• And while our Scripture story for this morning is certainly a serious example of such consequences, we also have to acknowledge that consequences aren’t always There can be good consequences, too.
      • Consequence of Nathan forcing David to confront his decisions and his sins = David repenting and returning to God → And while the actions that brought David to that point were painful and difficult and even lamentable, the actual act of returning to God is never a bad thing.
      • READ “Glacier National Park,” pt. 2, p. 99[7]
    • And friends, today is a perfect example of a good consequence – this day on which we celebrate 150 years of life and work and mission and ministry here at the Presbyterian Church of Oronoco. We are here today as consequences of the decision and acts and words and faith of 150 years of people working and worshiping here in this space.
      • Our faith = consequence of their faith
      • Our worship = consequence of their worship
      • Our lives = consequences of their lives
      • Decisions that have been made throughout the life of this congregation that have brought us to where we are today. I know they weren’t all easy decisions. I know they weren’t all unanimous decisions. I know that sometimes the consequences of those decisions have included hurt feelings and misunderstandings – even to the point of causing some to choose to leave. But all of those decisions have shaped and influenced a rich, strong, blessed history here at the Presbyterian Church of Oronoco.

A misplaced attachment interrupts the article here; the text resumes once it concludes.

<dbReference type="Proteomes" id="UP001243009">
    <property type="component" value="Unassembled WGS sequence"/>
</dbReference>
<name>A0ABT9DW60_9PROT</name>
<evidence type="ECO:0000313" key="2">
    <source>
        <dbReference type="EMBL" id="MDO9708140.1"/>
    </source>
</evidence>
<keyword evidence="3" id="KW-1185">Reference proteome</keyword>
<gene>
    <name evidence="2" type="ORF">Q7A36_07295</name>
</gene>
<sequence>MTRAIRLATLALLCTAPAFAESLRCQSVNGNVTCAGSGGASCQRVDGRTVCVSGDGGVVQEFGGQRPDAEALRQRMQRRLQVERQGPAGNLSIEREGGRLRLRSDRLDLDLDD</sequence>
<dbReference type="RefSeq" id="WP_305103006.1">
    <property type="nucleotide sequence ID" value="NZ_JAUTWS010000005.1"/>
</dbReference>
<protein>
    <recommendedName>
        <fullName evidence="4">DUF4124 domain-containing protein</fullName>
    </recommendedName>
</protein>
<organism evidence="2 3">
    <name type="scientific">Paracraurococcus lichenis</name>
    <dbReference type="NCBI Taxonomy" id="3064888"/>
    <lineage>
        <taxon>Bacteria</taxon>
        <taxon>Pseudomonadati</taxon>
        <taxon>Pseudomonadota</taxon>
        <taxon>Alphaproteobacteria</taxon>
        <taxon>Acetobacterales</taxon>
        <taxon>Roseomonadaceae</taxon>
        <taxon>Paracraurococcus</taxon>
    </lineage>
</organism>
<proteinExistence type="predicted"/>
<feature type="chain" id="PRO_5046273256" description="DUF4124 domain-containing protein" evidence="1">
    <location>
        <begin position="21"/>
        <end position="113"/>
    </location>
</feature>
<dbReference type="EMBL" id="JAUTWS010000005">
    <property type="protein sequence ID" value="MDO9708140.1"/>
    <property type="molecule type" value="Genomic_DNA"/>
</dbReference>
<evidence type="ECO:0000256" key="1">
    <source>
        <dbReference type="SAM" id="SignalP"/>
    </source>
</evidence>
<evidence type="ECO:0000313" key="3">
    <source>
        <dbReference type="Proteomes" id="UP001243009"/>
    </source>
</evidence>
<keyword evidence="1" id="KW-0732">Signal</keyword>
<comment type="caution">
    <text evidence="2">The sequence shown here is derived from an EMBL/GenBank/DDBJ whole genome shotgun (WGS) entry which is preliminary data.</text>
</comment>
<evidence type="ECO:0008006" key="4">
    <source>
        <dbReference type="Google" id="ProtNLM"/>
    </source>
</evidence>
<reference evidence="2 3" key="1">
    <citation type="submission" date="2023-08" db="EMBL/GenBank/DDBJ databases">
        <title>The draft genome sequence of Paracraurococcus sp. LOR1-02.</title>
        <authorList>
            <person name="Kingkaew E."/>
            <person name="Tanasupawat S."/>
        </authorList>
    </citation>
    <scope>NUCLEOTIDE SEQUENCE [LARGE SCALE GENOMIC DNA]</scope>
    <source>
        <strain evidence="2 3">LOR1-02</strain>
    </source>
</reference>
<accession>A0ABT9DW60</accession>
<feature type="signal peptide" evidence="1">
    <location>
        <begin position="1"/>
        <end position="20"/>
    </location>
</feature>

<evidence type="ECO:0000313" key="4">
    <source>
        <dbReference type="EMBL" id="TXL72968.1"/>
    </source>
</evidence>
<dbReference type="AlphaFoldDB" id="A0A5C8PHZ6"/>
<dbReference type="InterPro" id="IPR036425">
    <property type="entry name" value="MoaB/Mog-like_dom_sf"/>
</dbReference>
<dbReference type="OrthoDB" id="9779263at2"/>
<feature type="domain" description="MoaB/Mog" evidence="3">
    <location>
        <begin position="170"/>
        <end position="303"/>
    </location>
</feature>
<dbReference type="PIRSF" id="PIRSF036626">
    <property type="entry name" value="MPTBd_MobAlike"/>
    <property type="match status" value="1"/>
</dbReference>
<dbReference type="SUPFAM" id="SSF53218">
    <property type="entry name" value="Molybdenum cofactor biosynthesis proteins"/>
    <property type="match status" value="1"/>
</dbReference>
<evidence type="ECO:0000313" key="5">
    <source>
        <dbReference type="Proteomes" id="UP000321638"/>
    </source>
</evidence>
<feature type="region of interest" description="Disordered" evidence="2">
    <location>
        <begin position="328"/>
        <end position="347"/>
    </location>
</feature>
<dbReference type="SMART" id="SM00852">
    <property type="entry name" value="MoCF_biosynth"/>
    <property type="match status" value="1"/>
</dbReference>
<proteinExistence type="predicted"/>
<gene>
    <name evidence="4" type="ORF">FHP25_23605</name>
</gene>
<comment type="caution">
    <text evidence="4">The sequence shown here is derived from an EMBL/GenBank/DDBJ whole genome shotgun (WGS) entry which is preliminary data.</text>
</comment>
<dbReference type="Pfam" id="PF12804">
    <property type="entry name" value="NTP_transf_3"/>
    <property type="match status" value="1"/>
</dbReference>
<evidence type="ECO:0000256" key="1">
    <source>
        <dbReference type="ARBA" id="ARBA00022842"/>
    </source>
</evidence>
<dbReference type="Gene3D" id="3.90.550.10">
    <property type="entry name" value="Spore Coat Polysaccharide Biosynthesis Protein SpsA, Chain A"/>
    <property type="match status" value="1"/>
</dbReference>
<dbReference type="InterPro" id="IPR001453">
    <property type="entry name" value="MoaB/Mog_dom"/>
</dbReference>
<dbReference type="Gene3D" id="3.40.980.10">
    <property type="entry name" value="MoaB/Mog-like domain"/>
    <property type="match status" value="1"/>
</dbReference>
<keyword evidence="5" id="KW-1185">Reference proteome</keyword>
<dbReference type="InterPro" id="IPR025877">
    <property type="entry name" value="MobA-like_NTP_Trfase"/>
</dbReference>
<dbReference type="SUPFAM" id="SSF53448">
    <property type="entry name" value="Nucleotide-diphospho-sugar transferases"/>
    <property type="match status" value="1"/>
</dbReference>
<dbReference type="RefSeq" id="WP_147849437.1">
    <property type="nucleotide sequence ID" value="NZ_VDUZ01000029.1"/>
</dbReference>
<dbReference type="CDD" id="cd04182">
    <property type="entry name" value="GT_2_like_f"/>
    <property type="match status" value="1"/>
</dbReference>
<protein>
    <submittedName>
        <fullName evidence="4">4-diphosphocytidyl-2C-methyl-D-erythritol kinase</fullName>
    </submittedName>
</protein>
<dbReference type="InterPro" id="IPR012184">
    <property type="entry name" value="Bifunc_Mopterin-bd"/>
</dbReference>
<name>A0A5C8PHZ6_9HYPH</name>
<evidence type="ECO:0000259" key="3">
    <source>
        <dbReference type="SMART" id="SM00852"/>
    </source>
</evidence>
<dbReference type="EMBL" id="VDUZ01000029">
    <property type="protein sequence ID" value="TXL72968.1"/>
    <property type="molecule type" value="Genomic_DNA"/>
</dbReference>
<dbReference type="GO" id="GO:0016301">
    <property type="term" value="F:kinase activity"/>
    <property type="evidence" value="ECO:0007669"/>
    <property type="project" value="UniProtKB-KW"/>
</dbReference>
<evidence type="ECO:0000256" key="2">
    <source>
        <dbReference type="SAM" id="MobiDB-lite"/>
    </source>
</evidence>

• Also have to consider the consequences in our own lives that have brought us to this place → the ways that our own ripples have intersected with the ripples of this congregation to create a pattern that is entirely unique → ripples that are creating something new even as we speak
  • So as we move forward into our lives … into our worship … into the future as a congregation – into our next 150 years together – I want to pose for you the questions at the end of our Glacier National Park reflection today, questions that address both the challenge and the blessing in consequences: What unexpected consequence has brought you the most harm? Which brought you the most good? Is there a decision to be made in your life that could make a bigger impact than you expect? Thanks be to God. Amen.

[1] Brad Lyons and Bruce Barkhauer. America’s Holy Ground: 61 Faithful Reflections on Our National Parks. (St. Louis: Chalice Press, 2019), 96-99.

[2] 2 Sam 11.

[3] 2 Sam 12:5-6.

[4] 2 Sam 12:7a.

[5] 2 Sam 12:8c.

[6] 2 Sam 12:13a.

[7] Lyons and Barkhauer, 99.